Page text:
The Repercussions of a Leak: A Document Review Attorney Brings Down Les Moonves

By Alice K. Jump and Ariana Zhao 

The source of the leak that formed the basis for a series of The New York Times articles involving accusations of sexual misconduct against former CBS President Leslie Roy Moonves (a/k/a Les Moonves) was recently identified as former Covington & Burling LLP document review attorney Ali Diercks. In an interview with the Times reporter who broke the story, printed here, Ms. Diercks discussed her motivations to disclose information gleaned from internal CBS emails examined in connection with the investigation of the sexual harassment allegations, and the repercussions of her decision.

The story presents a cautionary tale for lawyers and clients involved in all manners of investigations and litigation, including those related to sexual harassment. It shows that staff who review documents, often temporary employees, may not hold the view that confidentiality and attorney-client privileges are absolute.  It also shows that the repercussions of a leak can be far-reaching and devastating, in this case affecting not only Mr. Moonves, who was forced to leave CBS, but Covington & Burling and Ms. Diercks herself.  The law firm was sued by Mr. Moonves for breach of confidentiality and had to pay an undisclosed, but presumably substantial, settlement. Ms. Diercks was suspended from the practice of law and is now working as a court reporter.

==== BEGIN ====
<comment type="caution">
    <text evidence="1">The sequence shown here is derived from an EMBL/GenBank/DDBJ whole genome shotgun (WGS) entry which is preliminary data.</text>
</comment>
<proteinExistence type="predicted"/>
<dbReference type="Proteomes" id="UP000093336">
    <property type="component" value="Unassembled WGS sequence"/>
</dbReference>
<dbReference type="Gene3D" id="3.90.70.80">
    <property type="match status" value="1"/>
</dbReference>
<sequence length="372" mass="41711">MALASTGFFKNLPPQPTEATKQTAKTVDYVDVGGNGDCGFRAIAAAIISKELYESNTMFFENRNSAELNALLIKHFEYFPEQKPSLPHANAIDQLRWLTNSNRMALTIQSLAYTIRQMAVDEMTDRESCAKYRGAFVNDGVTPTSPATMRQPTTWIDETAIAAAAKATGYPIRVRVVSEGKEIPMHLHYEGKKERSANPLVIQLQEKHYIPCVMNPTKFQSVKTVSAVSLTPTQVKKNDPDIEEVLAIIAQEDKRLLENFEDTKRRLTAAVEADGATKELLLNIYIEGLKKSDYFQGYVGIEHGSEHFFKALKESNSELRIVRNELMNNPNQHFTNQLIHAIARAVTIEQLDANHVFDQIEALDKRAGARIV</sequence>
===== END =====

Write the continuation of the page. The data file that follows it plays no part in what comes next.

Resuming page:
As the dust settles, it’s crucial for attorneys and clients alike to reflect on the lessons learned from this unfortunate series of events. Strengthening protocols for document review, ensuring confidential information is handled with care, and reinforcing the sanctity of attorney-client privileges are all steps that can prevent leaks and their disastrous aftermath. This story serves as a stark reminder that trust can be fragile, and once broken, the consequences can be irreparable.

Alice K. JumpThis article is intended as a general discussion of these issues only and is not to be considered legal advice or relied upon. For more information, please contact RPJ Partner Alice K. Jump who counsels clients on litigation, alternative dispute resolution and business counseling, with particular emphasis on representing clients in the financial services and real estate industries as well as educational and non-profit institutions. Ms. Jump is admitted to practice law in New York and before the United States District Courts for the Southern and Eastern Districts of New York and the United States Court of Appeals for the Second Circuit.